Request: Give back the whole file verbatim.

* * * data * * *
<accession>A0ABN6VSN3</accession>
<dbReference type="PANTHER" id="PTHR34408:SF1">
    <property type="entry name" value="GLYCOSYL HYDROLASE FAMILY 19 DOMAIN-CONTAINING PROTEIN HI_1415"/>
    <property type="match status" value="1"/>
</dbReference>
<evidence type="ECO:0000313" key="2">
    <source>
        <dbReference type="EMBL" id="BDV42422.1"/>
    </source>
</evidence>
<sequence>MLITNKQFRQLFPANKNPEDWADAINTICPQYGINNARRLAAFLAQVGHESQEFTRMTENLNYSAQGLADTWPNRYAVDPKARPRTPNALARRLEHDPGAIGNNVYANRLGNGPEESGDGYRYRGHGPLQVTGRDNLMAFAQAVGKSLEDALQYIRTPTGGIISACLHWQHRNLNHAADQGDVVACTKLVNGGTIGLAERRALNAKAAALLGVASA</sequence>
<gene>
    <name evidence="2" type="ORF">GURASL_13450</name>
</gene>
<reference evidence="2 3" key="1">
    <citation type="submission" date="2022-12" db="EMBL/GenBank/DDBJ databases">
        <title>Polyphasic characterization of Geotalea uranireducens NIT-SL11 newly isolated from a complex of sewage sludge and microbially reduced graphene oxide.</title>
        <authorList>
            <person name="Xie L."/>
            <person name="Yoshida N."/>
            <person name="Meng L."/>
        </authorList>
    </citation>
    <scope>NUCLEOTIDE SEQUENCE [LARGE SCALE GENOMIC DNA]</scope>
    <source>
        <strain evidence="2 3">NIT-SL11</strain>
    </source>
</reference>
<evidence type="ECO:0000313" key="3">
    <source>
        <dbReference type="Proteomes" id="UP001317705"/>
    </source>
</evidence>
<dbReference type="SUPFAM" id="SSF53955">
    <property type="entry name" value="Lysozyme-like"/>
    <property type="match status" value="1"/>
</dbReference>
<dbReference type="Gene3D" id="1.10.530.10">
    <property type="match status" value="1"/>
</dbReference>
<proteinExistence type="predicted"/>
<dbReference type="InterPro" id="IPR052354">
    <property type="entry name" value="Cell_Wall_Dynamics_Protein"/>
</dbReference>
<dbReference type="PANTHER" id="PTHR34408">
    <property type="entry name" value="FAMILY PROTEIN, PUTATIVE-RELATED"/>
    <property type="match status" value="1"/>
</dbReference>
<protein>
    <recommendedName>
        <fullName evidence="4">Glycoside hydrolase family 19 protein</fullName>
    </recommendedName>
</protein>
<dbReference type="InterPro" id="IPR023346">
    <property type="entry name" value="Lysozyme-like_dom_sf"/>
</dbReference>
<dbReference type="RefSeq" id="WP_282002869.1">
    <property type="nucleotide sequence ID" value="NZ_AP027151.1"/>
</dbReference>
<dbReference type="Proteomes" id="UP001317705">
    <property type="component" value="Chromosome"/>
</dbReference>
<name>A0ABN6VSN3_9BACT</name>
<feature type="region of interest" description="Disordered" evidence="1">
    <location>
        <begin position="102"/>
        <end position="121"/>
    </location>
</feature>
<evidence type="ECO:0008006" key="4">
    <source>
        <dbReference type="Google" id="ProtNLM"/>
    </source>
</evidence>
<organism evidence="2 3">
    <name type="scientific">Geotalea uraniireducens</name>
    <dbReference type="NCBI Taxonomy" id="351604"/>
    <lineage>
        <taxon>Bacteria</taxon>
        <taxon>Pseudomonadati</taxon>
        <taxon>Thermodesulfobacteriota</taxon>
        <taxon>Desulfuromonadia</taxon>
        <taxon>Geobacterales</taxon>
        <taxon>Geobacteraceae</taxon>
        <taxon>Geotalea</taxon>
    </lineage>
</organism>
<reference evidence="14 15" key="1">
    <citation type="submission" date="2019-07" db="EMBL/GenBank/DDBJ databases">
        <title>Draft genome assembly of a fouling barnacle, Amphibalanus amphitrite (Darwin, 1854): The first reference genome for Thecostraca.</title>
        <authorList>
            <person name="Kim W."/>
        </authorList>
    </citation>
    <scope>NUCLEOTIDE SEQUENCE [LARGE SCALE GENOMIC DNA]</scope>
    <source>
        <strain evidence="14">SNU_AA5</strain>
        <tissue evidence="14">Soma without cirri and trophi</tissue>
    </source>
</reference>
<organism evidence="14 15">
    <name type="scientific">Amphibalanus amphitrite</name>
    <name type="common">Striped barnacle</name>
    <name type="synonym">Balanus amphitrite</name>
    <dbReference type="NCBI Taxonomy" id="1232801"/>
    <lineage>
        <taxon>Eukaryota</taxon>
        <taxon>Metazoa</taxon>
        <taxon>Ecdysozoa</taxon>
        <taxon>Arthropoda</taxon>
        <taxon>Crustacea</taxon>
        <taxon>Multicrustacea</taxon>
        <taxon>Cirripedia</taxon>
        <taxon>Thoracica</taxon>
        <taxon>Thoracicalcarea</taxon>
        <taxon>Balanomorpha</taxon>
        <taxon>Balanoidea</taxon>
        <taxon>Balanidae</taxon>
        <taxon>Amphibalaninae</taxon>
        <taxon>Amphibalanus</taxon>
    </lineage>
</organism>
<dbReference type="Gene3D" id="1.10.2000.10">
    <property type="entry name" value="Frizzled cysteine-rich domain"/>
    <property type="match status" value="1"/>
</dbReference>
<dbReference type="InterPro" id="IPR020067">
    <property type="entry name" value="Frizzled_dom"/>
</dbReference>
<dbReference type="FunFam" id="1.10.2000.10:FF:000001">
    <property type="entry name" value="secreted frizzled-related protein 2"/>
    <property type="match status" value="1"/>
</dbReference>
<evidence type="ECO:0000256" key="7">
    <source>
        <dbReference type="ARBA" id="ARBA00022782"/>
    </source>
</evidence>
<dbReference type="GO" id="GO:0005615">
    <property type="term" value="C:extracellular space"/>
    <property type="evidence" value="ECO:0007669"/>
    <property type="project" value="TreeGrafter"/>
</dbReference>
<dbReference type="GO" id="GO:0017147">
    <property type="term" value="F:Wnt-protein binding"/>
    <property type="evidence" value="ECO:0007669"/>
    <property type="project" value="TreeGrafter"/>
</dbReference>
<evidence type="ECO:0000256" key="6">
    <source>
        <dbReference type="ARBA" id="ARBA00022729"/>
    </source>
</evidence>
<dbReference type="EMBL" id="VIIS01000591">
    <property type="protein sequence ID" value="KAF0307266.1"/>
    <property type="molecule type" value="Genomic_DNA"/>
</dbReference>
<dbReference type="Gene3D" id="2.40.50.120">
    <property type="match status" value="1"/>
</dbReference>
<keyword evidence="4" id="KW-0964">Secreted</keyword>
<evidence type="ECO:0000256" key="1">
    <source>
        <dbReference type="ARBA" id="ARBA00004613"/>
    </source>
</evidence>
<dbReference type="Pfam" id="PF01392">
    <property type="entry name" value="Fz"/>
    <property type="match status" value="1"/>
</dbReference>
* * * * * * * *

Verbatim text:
<accession>A0ABN6VSN3</accession>
<dbReference type="PANTHER" id="PTHR34408:SF1">
    <property type="entry name" value="GLYCOSYL HYDROLASE FAMILY 19 DOMAIN-CONTAINING PROTEIN HI_1415"/>
    <property type="match status" value="1"/>
</dbReference>
<evidence type="ECO:0000313" key="2">
    <source>
        <dbReference type="EMBL" id="BDV42422.1"/>
    </source>
</evidence>
<sequence>MLITNKQFRQLFPANKNPEDWADAINTICPQYGINNARRLAAFLAQVGHESQEFTRMTENLNYSAQGLADTWPNRYAVDPKARPRTPNALARRLEHDPGAIGNNVYANRLGNGPEESGDGYRYRGHGPLQVTGRDNLMAFAQAVGKSLEDALQYIRTPTGGIISACLHWQHRNLNHAADQGDVVACTKLVNGGTIGLAERRALNAKAAALLGVASA</sequence>
<gene>
    <name evidence="2" type="ORF">GURASL_13450</name>
</gene>
<reference evidence="2 3" key="1">
    <citation type="submission" date="2022-12" db="EMBL/GenBank/DDBJ databases">
        <title>Polyphasic characterization of Geotalea uranireducens NIT-SL11 newly isolated from a complex of sewage sludge and microbially reduced graphene oxide.</title>
        <authorList>
            <person name="Xie L."/>
            <person name="Yoshida N."/>
            <person name="Meng L."/>
        </authorList>
    </citation>
    <scope>NUCLEOTIDE SEQUENCE [LARGE SCALE GENOMIC DNA]</scope>
    <source>
        <strain evidence="2 3">NIT-SL11</strain>
    </source>
</reference>
<evidence type="ECO:0000313" key="3">
    <source>
        <dbReference type="Proteomes" id="UP001317705"/>
    </source>
</evidence>
<dbReference type="SUPFAM" id="SSF53955">
    <property type="entry name" value="Lysozyme-like"/>
    <property type="match status" value="1"/>
</dbReference>
<dbReference type="Gene3D" id="1.10.530.10">
    <property type="match status" value="1"/>
</dbReference>
<proteinExistence type="predicted"/>
<dbReference type="InterPro" id="IPR052354">
    <property type="entry name" value="Cell_Wall_Dynamics_Protein"/>
</dbReference>
<dbReference type="PANTHER" id="PTHR34408">
    <property type="entry name" value="FAMILY PROTEIN, PUTATIVE-RELATED"/>
    <property type="match status" value="1"/>
</dbReference>
<protein>
    <recommendedName>
        <fullName evidence="4">Glycoside hydrolase family 19 protein</fullName>
    </recommendedName>
</protein>
<dbReference type="InterPro" id="IPR023346">
    <property type="entry name" value="Lysozyme-like_dom_sf"/>
</dbReference>
<dbReference type="RefSeq" id="WP_282002869.1">
    <property type="nucleotide sequence ID" value="NZ_AP027151.1"/>
</dbReference>
<dbReference type="Proteomes" id="UP001317705">
    <property type="component" value="Chromosome"/>
</dbReference>
<name>A0ABN6VSN3_9BACT</name>
<feature type="region of interest" description="Disordered" evidence="1">
    <location>
        <begin position="102"/>
        <end position="121"/>
    </location>
</feature>
<evidence type="ECO:0008006" key="4">
    <source>
        <dbReference type="Google" id="ProtNLM"/>
    </source>
</evidence>
<organism evidence="2 3">
    <name type="scientific">Geotalea uraniireducens</name>
    <dbReference type="NCBI Taxonomy" id="351604"/>
    <lineage>
        <taxon>Bacteria</taxon>
        <taxon>Pseudomonadati</taxon>
        <taxon>Thermodesulfobacteriota</taxon>
        <taxon>Desulfuromonadia</taxon>
        <taxon>Geobacterales</taxon>
        <taxon>Geobacteraceae</taxon>
        <taxon>Geotalea</taxon>
    </lineage>
</organism>
<reference evidence="14 15" key="1">
    <citation type="submission" date="2019-07" db="EMBL/GenBank/DDBJ databases">
        <title>Draft genome assembly of a fouling barnacle, Amphibalanus amphitrite (Darwin, 1854): The first reference genome for Thecostraca.</title>
        <authorList>
            <person name="Kim W."/>
        </authorList>
    </citation>
    <scope>NUCLEOTIDE SEQUENCE [LARGE SCALE GENOMIC DNA]</scope>
    <source>
        <strain evidence="14">SNU_AA5</strain>
        <tissue evidence="14">Soma without cirri and trophi</tissue>
    </source>
</reference>
<organism evidence="14 15">
    <name type="scientific">Amphibalanus amphitrite</name>
    <name type="common">Striped barnacle</name>
    <name type="synonym">Balanus amphitrite</name>
    <dbReference type="NCBI Taxonomy" id="1232801"/>
    <lineage>
        <taxon>Eukaryota</taxon>
        <taxon>Metazoa</taxon>
        <taxon>Ecdysozoa</taxon>
        <taxon>Arthropoda</taxon>
        <taxon>Crustacea</taxon>
        <taxon>Multicrustacea</taxon>
        <taxon>Cirripedia</taxon>
        <taxon>Thoracica</taxon>
        <taxon>Thoracicalcarea</taxon>
        <taxon>Balanomorpha</taxon>
        <taxon>Balanoidea</taxon>
        <taxon>Balanidae</taxon>
        <taxon>Amphibalaninae</taxon>
        <taxon>Amphibalanus</taxon>
    </lineage>
</organism>
<dbReference type="Gene3D" id="1.10.2000.10">
    <property type="entry name" value="Frizzled cysteine-rich domain"/>
    <property type="match status" value="1"/>
</dbReference>
<dbReference type="InterPro" id="IPR020067">
    <property type="entry name" value="Frizzled_dom"/>
</dbReference>
<dbReference type="FunFam" id="1.10.2000.10:FF:000001">
    <property type="entry name" value="secreted frizzled-related protein 2"/>
    <property type="match status" value="1"/>
</dbReference>
<evidence type="ECO:0000256" key="7">
    <source>
        <dbReference type="ARBA" id="ARBA00022782"/>
    </source>
</evidence>
<dbReference type="GO" id="GO:0005615">
    <property type="term" value="C:extracellular space"/>
    <property type="evidence" value="ECO:0007669"/>
    <property type="project" value="TreeGrafter"/>
</dbReference>
<dbReference type="GO" id="GO:0017147">
    <property type="term" value="F:Wnt-protein binding"/>
    <property type="evidence" value="ECO:0007669"/>
    <property type="project" value="TreeGrafter"/>
</dbReference>
<evidence type="ECO:0000256" key="6">
    <source>
        <dbReference type="ARBA" id="ARBA00022729"/>
    </source>
</evidence>
<dbReference type="EMBL" id="VIIS01000591">
    <property type="protein sequence ID" value="KAF0307266.1"/>
    <property type="molecule type" value="Genomic_DNA"/>
</dbReference>
<dbReference type="Gene3D" id="2.40.50.120">
    <property type="match status" value="1"/>
</dbReference>
<keyword evidence="4" id="KW-0964">Secreted</keyword>
<evidence type="ECO:0000256" key="1">
    <source>
        <dbReference type="ARBA" id="ARBA00004613"/>
    </source>
</evidence>
<dbReference type="Pfam" id="PF01392">
    <property type="entry name" value="Fz"/>
    <property type="match status" value="1"/>
</dbReference>